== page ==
No, in general, you do not have to take vitamin K when taking vitamin D, and vitamin K does not lower the risks associated with taking high-dose vitamin D, as noted in the How Much Do You Need and How Much Is Too Much? section of our Vitamin D Supplements Review.
The only possible exception is if you have existing coronary artery calcification: As discussed in our Vitamin K Supplements Review, a study found that people with pre-existing coronary artery calcification who took a vitamin D and calcium supplement in addition to a multivitamin for three years had 6% less progression of calcification if the multivitamin contained K1 than if it did not. However, among people without pre-existing calcification, an equal percentage developed calcification regardless of whether they received vitamin K1. A study that did not involve taking vitamin D showed that taking vitamin K1 decreased the risk of developing new calcified lesions in people with diabetes and moderate coronary artery calcification.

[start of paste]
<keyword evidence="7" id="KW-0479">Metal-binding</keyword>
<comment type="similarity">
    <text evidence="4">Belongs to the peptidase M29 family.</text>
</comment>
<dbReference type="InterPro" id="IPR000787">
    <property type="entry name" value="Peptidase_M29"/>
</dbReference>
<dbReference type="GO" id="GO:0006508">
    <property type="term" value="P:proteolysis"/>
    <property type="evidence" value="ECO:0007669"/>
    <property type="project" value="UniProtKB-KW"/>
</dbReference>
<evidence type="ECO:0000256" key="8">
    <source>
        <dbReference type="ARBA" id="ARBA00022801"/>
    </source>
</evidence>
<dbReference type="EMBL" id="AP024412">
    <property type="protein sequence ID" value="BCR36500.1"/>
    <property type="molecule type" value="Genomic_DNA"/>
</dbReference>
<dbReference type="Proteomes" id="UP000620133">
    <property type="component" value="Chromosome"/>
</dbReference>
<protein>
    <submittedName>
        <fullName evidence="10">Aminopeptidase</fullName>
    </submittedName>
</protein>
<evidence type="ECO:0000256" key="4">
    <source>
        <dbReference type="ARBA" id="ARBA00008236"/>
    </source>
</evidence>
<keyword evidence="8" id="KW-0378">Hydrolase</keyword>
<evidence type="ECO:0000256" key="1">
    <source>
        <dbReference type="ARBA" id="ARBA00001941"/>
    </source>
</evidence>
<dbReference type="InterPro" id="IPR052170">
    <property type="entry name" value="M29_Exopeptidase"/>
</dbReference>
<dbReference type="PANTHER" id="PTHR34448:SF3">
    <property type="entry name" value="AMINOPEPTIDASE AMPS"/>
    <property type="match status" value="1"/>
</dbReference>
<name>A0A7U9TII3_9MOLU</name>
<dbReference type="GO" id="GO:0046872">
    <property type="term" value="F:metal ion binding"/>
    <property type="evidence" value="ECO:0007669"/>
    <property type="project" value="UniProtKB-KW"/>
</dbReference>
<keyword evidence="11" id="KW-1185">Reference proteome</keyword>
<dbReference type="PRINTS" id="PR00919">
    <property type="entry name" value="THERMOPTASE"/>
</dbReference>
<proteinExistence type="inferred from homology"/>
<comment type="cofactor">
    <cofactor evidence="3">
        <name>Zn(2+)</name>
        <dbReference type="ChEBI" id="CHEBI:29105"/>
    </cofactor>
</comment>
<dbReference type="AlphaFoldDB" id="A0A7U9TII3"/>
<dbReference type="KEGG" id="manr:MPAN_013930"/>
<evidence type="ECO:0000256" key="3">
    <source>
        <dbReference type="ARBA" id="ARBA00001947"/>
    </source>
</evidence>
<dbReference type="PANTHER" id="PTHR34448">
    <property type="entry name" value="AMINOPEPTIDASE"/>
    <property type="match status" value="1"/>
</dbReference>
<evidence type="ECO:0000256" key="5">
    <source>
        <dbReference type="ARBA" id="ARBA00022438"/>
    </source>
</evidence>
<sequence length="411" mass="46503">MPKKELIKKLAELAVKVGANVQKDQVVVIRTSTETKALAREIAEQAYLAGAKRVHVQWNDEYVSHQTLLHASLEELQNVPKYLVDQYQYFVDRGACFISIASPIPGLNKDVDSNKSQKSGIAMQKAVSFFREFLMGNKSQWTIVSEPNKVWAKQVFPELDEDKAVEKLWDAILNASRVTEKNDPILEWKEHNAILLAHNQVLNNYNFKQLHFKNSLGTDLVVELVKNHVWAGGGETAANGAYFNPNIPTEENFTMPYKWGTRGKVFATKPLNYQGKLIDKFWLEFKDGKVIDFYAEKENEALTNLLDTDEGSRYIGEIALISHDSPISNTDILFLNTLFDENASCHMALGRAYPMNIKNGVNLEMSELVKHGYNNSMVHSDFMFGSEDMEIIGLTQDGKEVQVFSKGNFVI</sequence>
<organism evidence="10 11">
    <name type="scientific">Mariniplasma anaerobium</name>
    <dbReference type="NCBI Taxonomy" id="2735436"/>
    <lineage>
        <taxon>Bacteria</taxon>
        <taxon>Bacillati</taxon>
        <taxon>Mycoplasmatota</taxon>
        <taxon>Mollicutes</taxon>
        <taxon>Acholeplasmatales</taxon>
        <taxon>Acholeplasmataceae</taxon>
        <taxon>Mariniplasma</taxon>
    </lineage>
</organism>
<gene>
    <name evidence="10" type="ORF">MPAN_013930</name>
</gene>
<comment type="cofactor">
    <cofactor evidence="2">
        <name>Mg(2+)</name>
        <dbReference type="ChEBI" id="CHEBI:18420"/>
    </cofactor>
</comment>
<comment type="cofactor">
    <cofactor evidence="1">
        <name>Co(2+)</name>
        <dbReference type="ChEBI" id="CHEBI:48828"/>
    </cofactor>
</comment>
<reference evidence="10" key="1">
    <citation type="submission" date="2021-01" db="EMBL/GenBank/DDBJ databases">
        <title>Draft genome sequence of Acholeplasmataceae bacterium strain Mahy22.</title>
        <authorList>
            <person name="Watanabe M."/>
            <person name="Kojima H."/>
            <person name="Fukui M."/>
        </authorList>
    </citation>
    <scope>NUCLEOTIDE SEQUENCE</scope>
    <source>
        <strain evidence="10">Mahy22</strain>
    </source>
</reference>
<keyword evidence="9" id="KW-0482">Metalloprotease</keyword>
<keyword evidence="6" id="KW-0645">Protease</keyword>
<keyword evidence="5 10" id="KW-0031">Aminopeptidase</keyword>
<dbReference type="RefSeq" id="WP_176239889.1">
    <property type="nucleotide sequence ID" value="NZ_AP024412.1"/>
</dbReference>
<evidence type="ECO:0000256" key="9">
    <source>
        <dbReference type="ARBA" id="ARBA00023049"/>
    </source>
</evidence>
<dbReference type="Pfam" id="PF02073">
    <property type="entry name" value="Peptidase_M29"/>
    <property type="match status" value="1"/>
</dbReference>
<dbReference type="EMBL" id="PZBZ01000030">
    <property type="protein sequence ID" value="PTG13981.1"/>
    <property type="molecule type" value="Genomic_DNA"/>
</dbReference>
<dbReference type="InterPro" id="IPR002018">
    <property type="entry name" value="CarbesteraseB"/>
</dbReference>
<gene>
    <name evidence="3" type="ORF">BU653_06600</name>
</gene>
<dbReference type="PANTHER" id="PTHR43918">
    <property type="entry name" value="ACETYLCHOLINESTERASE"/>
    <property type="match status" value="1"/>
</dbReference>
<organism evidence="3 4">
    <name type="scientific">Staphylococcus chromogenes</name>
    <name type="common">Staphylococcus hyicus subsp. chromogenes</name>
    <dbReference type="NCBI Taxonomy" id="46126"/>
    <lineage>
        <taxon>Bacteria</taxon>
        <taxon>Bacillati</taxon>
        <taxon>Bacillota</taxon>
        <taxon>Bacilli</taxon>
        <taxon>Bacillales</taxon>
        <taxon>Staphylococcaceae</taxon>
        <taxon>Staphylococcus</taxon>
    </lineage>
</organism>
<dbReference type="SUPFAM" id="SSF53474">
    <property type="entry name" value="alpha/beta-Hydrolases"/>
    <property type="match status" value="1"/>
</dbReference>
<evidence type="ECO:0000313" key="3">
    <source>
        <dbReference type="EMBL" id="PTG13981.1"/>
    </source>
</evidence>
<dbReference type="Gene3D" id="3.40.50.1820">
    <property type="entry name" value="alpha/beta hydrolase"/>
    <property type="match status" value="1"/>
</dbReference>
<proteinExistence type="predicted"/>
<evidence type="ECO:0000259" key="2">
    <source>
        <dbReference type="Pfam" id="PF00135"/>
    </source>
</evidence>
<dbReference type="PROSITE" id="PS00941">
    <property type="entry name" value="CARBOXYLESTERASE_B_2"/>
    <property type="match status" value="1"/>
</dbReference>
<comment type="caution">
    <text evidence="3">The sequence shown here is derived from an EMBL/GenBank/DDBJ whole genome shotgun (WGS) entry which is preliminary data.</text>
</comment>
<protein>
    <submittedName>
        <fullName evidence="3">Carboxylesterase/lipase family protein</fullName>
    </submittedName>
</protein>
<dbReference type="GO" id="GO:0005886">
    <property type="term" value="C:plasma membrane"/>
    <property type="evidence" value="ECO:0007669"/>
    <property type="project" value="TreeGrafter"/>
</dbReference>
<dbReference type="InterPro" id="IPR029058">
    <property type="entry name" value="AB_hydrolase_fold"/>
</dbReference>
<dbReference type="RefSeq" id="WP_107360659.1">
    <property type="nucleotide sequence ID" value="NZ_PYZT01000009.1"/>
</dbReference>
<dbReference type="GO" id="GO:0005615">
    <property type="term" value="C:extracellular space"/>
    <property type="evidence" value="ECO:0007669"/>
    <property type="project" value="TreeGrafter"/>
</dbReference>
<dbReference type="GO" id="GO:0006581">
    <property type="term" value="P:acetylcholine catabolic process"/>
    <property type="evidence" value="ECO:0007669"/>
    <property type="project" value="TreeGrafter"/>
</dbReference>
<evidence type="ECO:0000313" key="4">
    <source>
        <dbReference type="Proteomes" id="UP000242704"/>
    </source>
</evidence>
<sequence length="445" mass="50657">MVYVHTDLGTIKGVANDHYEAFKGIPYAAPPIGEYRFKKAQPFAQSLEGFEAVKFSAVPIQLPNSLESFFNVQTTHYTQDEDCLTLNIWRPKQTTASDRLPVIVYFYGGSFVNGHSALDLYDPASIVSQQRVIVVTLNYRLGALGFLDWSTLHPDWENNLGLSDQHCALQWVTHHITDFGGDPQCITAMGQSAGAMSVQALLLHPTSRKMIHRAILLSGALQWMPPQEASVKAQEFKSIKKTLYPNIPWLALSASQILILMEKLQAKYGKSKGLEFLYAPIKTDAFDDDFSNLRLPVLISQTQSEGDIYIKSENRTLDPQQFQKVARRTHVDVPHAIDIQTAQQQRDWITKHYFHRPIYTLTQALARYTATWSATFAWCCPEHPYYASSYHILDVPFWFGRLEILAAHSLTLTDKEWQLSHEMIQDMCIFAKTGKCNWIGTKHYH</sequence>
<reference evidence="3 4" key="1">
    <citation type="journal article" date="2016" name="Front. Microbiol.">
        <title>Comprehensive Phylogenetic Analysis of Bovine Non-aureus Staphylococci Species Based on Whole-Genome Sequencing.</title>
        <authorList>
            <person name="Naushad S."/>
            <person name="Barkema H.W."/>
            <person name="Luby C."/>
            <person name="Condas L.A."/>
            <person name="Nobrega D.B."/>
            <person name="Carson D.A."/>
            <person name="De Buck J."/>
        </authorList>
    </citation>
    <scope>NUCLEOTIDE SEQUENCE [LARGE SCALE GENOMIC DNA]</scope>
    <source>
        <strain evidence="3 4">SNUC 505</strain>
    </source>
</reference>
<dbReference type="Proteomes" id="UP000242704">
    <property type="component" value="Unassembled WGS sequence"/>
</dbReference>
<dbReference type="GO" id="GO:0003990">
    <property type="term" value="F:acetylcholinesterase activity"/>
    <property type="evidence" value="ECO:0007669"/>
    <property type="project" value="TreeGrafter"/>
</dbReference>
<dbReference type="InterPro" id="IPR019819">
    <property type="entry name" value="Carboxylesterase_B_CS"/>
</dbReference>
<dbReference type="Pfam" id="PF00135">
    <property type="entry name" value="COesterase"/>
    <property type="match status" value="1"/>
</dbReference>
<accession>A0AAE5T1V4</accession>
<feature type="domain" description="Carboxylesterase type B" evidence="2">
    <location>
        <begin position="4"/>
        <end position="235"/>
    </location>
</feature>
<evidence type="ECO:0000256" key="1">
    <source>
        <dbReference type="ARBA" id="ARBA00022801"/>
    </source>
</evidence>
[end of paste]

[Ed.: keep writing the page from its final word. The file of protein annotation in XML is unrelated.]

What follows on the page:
Higher intake of vitamin K2 from the diet has been associated with reduced risk of coronary calcification and death due to heart disease, but benefits like these have, so far, not been proven with vitamin K2 supplements. In fact, several studies have found that taking vitamin K2 (MK-7), alone or along with vitamin D, did not affect calcification progression compared to placebo or vitamin D alone, although in one of the studies — among people with chronic kidney disease — taking MK-7 along with vitamin D slightly reduced the increase in carotid artery intima-media thickness (a measure of the extent of plaque buildup in the walls of the arteries) compared to taking vitamin D alone.
As discussed in the Concerns and Cautions section of our Vitamin D Supplements Review, potentially harmful effects of taking too much vitamin D from supplements (or fortified foods) include an increased risk of fractures and falls and upper respiratory infections, interference with sleep (apparently due to reduced production of melatonin), and hypercalcemia (too much calcium in the blood, causing symptoms such as constipation, headache, irritability, confusion, weakness, metallic taste, loss of appetite, painful calcium deposits and kidney failure).